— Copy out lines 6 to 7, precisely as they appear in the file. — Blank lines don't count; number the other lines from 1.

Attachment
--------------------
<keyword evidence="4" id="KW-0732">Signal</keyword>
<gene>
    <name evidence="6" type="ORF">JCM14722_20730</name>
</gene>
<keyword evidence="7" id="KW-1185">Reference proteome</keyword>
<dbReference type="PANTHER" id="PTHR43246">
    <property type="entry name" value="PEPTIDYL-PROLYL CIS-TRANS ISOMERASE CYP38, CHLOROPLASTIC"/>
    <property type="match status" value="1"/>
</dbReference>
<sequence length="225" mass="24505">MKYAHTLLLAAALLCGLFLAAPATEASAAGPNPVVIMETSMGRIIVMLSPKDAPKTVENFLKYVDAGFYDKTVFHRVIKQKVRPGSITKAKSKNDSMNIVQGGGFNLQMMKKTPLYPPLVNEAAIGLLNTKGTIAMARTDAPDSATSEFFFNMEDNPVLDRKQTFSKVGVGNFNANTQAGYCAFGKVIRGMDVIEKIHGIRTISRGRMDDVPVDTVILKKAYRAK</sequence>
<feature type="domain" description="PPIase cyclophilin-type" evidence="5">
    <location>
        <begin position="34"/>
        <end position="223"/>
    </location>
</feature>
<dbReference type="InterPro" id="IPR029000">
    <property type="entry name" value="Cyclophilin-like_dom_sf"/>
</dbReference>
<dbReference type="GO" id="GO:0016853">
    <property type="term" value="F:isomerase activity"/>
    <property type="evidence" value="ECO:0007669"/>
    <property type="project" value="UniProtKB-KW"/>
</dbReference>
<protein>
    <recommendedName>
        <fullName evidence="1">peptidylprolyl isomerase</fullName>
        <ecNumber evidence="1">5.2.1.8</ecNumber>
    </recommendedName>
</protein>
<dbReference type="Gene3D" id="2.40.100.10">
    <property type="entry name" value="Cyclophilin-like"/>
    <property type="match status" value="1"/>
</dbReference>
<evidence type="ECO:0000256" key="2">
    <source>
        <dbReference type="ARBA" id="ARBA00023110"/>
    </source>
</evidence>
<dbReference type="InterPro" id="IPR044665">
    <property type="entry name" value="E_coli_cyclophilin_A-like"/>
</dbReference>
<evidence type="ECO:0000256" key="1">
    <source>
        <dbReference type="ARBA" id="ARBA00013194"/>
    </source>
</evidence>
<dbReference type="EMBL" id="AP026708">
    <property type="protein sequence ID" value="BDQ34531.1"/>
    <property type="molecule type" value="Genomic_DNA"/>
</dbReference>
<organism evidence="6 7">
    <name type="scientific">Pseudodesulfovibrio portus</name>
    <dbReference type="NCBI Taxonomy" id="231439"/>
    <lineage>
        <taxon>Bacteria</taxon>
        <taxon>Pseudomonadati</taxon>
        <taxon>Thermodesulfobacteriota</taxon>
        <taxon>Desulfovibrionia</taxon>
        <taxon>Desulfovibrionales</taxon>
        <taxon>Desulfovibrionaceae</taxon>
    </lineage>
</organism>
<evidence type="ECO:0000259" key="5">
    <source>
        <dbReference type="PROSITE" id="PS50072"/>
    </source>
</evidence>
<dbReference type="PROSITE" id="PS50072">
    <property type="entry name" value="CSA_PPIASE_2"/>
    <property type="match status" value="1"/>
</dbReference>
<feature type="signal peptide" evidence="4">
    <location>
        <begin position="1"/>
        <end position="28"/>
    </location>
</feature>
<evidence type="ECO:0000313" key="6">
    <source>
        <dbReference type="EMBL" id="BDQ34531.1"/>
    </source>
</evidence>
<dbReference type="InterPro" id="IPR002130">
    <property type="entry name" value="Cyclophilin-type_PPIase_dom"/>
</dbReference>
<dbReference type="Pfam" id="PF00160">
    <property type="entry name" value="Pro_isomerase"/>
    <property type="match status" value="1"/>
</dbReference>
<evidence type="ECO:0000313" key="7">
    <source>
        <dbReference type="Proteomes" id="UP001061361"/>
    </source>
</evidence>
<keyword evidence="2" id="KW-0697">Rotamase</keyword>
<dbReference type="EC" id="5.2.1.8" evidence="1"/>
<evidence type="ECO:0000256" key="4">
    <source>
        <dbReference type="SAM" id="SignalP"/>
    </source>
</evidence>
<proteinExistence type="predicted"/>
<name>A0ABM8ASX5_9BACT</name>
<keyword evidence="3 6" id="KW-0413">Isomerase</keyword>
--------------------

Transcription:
<dbReference type="PANTHER" id="PTHR43246">
    <property type="entry name" value="PEPTIDYL-PROLYL CIS-TRANS ISOMERASE CYP38, CHLOROPLASTIC"/>